Dr. Oliver Johnson
Office: Lauretta Taylor Building, Room 202
Oliver J. Johnson, Ph.D., LCSW, LCAS, CCS, is an Associate Professor, as well as the Certificate in Substance Abuse Studies Coordinator in the Department of Social Work at Fayetteville State University. Dr. Johnson earned his Bachelor of Arts degree in Social Welfare at California State University, Chico. He obtained his Master’s and Doctorate degrees in Social Work from the Whitney M. Young School of Social Work at Clark Atlanta University.
Dr. Johnson has been a clinical social work practitioner for twenty-eight years, having served most recently as the Director for Harper University Hospital’s Canfield Health Services, a comprehensive out-patient mental health and substance abuse counseling clinic designed specifically for persons living with HIV/AIDS disease in the metropolitan Detroit area, and as Clinical Supervisor with Holy Cross. Dr. Johnson has conducted workshops nationally, regionally, and locally in a wide variety of forums on issues uniquely pivotal to the promotion of health and wellness among African American families. He is a licensed clinical social worker, a Diplomat in Clinical Social Work and a member of the Academy of Certified Social Workers.
Dr. Johnson has served as an adjunct lecturer at The University of Michigan School of Social Work, Ashland Theological Seminary/Pastoral Counseling Program, and in the Family Life Education Program at Spring Arbor University.
Dr. Johnson’s research interests continues to center around the development and utilization of evidence-based modalities for use with severely traumatized African American adolescents and families, as well as the development of empirically-grounded approaches for capturing the essence of spirituality as a primary coping paradigm among particularly vulnerable families of color. He is also interested in the process by which African American families become adversely affected by addictive behavioral disorders.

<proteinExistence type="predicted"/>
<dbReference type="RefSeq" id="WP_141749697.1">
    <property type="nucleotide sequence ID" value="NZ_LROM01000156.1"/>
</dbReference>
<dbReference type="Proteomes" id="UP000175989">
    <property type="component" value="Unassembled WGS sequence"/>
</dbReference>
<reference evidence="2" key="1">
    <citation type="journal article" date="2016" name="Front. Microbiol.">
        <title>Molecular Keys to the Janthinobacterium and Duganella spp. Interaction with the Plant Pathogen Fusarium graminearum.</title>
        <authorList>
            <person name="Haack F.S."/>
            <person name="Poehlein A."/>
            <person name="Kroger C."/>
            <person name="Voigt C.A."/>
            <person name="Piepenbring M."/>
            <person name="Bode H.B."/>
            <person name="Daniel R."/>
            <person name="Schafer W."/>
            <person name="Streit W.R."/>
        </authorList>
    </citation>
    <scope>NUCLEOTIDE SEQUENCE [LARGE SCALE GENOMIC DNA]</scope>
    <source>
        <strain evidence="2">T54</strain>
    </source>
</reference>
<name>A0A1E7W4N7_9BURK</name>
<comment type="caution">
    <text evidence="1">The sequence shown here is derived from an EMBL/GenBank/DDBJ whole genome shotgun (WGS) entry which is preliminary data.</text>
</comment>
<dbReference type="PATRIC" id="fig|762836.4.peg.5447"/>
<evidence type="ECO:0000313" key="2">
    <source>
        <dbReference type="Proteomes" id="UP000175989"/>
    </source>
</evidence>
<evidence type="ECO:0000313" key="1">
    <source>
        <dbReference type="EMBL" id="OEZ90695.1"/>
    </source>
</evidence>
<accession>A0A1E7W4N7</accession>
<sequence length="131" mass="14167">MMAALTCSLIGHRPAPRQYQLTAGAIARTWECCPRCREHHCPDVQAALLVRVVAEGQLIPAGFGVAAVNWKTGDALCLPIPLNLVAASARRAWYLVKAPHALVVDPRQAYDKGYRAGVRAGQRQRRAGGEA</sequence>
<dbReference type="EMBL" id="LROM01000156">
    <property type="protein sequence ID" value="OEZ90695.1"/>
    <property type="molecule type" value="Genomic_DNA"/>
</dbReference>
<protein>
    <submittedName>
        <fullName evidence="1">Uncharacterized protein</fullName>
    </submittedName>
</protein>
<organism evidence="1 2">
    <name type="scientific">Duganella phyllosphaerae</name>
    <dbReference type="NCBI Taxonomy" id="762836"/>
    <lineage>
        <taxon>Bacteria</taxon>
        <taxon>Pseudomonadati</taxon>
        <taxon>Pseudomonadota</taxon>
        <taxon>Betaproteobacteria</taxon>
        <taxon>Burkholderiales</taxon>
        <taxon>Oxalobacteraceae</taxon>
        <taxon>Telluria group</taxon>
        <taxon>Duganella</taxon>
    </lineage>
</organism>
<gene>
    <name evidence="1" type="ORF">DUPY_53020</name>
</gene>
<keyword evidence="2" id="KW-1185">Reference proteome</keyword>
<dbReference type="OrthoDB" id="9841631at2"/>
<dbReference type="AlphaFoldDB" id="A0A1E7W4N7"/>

SWRK 330 - Human Behavior and the Social Environment
Johnson, O., & Johnson, Imani Nia. (2013). Special Issue: Social Behavioral Health in the Military: Responding to the Needs of Soldiers and their Families in the Post 9/11 Environment. Journal of Human Behavior in the Social Environment Vol. 23; No. 6
Johnson, O., Whitfield, J., & Grohe, B. (2011). Improving Social Work Student's Information Literacy Skills: A Faculty Librarian Collaboration. Journal on Excellence in College Teaching Vol. 22; No.3
Johnson, O., Bowie, S., & Hall, J. C. (2011). Intergrating Diversity into Graduate Social Work Education: A 30 Year Retrospective View by MSW Level African American Social Workers. (In Press) Journal of Black Studies.
Johnson, O. and Allen, V. (2010). African American Male Stress: Best Practices for Asssessment and Intervention Based on a Qualitative Analysis of Selected Survey Responses. Journal of Best Practices, Vol. 3, No. 1.
Johnson, O., Harvey, A. R., McCollough Chavis, A., & Carter Woods, T. (2010). Evidence-Based Practice. Handbook of African American Health. Guilford Press, New York, NY, pp. 121-139.
Johnson, O. (2010). Risk, Resiliency, & Protective Factors Among Cocaine Dependent African American Males: Implications for Social Work Practice. Linus Press, New York, NY.
Harvey, A. R., Johnson, O. J., McCullough-Chavis, A., & Carter, T. M. (2010). Evidence Based Practice. R. L. Thompson, T. P. Gullotta, & R. L. Crowel (Eds.), Handbook of African American Health (pp. 121-159). New York, NY: The Guilford Press.
Brown, T. M., Dilday, C., Johnson, O., Jackson, D., & Brown, D. (2008). Students' mentoring relationships in social work education. Sociation, 6(2).
Johnson, O. J. (1992). Breaking The Chains of Cocaine: Black Male Addiction and Recovery. African American Images, Chicago, IL.
Fayetteville State University/Center for Defense and Homeland Security, "Traumatic Grief Among African American Soldiers Exposed to Combat: Implications for Social Work Education" (2011).
Fayetteville State University, Office of the Dean, Summer Research Grant for Faculty, "Grief and Loss Among Military Families: Implications for MSW Graduate Students," (2011).